Is your child being bullied or bullying others? The American Justice Department reports that one out of every four children will be bullied sometime during their adolescence. (bullyingstatistics.org.)
With busy schedules and scattered brains, it is possible to overlook what a child or someone close to you might be enduring at school, extracurricular activities or even online. But what does bullying stem from? What are the long-term effects? And, what can people do to help stop it?
Who are the bullies?
Research found that children, who are aggressive or easily frustrated, have issues at home, are overly concerned with popularity or just have friends who bully others, are more likely to bully other students,” said Dr. Adrienne Duke, an Alabama Extension specialist in adolescent development.
Ask yourself how your child’s life is at home, and how it is possibly affecting them outside of the home. It is common to see childhood bullying might as a trivial stage that all children go through at some point, however, there are serious ramifications that can easily stem from it.
“Children who exhibit bullying behaviors early, are likely to continue bullying others as they get older. In fact, research suggests that there is a link between school bullying and aggressive or violent behaviors later in life,” said Duke.
According to Dr. Duke, if a child continues to bully others, they may experience many of the negative consequences described above such as criminal activity, dropping out of school, drug and alcohol problems, depression, anxiety and feelings of loneliness.
Why are some children bullied and others not?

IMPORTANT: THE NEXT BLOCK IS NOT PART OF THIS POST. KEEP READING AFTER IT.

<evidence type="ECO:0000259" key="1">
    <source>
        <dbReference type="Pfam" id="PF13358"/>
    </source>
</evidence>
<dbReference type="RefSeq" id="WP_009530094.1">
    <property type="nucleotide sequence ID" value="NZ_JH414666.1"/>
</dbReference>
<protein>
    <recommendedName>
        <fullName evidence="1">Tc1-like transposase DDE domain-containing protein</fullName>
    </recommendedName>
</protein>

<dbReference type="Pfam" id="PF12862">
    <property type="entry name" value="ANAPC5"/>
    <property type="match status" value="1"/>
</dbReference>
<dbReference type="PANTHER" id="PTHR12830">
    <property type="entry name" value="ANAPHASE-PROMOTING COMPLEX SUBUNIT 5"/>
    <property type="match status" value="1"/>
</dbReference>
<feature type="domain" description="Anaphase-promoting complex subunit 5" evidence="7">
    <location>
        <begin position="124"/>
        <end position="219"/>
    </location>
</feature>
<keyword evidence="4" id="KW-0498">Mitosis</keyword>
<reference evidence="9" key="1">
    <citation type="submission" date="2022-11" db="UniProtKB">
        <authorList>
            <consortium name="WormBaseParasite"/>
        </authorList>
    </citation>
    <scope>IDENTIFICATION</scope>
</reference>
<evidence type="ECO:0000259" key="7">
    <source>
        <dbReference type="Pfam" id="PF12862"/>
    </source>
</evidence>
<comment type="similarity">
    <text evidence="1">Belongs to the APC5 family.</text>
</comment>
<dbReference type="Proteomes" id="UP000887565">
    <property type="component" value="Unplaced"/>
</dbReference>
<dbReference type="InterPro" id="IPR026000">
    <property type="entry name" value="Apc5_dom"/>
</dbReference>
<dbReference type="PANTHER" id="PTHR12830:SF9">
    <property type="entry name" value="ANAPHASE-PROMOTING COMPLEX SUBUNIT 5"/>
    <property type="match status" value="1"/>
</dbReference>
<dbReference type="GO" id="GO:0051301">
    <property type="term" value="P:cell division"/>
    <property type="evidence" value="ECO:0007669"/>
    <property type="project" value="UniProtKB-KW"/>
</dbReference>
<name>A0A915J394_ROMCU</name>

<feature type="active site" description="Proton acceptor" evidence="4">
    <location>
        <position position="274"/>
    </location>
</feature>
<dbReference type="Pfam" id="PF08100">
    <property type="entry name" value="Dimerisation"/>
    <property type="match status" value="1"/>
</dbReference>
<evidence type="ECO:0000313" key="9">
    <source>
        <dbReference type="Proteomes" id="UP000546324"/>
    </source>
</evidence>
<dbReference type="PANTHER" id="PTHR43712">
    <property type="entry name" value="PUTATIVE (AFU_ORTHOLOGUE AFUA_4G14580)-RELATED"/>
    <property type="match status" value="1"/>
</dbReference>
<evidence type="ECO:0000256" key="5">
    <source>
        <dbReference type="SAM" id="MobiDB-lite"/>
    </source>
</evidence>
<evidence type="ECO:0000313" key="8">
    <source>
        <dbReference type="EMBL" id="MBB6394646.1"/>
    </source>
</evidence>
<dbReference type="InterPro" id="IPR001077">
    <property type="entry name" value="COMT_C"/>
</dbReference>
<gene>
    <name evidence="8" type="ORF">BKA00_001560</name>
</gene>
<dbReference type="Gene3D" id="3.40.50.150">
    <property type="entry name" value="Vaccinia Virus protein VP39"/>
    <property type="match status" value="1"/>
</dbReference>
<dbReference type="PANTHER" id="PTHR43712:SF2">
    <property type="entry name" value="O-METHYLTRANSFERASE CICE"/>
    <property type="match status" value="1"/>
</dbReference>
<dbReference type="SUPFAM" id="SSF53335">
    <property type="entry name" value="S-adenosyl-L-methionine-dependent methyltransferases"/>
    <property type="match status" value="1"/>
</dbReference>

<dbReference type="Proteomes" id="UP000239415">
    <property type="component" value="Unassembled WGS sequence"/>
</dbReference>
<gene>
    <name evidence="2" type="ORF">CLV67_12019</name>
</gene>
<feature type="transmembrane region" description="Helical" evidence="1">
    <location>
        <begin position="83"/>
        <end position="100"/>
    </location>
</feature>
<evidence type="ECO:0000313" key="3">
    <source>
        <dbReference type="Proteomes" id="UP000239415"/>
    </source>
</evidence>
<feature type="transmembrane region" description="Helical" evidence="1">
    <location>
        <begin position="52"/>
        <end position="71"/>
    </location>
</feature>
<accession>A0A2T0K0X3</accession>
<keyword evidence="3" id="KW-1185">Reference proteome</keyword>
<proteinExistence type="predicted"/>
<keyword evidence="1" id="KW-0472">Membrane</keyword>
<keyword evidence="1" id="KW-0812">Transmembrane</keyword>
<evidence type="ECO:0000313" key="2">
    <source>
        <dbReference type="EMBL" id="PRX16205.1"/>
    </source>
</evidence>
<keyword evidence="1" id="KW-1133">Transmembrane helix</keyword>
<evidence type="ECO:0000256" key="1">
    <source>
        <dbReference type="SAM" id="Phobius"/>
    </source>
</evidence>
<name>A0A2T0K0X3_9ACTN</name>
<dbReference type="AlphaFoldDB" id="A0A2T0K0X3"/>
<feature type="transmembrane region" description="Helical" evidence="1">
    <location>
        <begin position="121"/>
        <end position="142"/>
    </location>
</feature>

Although people try to create profiles for children who are victimized, there is no single factor, but there are many reasons children are targeted, said Duke. Most of the time, children are targeted because they are perceived as different from other children in some way, she said.
Children with physical, intellectual or emotional disabilities often are easily targeted. However, children who bully can also target children with health needs such as food allergies, according to stopbullying.gov.
Often the signs of a child being bullied are masked or hidden by a child because of embarrassment or fear of speaking up. Create a safe environment to talk to a child and listen to them. This action makes it easier for the child to say that he or she is being bullied. Then, one can take the proper steps toward handling the issue.
What are some long-term effects on children who are bullied?
Being bullied at a young age can have an negative effect well into adulthood. According to Duke, if the bullying experiences were traumatic, the memory of those experiences can trigger negative emotions. Many cases of adult, and even teen suicide, stem from bullying, according to bullyingstatistics.org. Along with negative emotional responses, children can also engage in externalizing behaviors that are not only dangerous to themselves, but to others.
“A shocking statistic from the 1990s is that 12 of 15 school shooting cases involved shooters who had a history of being bullied,” said Duke.
What can bystanders do?
Parents can encourage their children to be active when it comes to standing up to bullying. There are several actions witnesses can take to become allies to children who are being bullied. Duke said, three safe ways to step in and help someone are:
- Get the person being bullied away from the situation.
- Get others who don’t support the bullying to step in with you; when you have more than one person taking a stand, you can make a big impact.
- Tell an adult immediately when you see bullying occurring so they can step in.
What is the healing process?
The most common and effective treatment for the long-term effects of childhood bullying is therapy, Dr. Duke added.
Most schools offer free counselors to students who suffer from ongoing bullying or were bullied in the past.
Childhood bullying is any unwanted, aggressive behavior among school-aged children. The behavior is repeated or has the potential to be repeated over time. Some examples include, making threats, spreading rumors, attacking someone physically or verbally or exclusion from a group on purpose.
If you know someone who is bullying or being bullied, bring attention to the issue.
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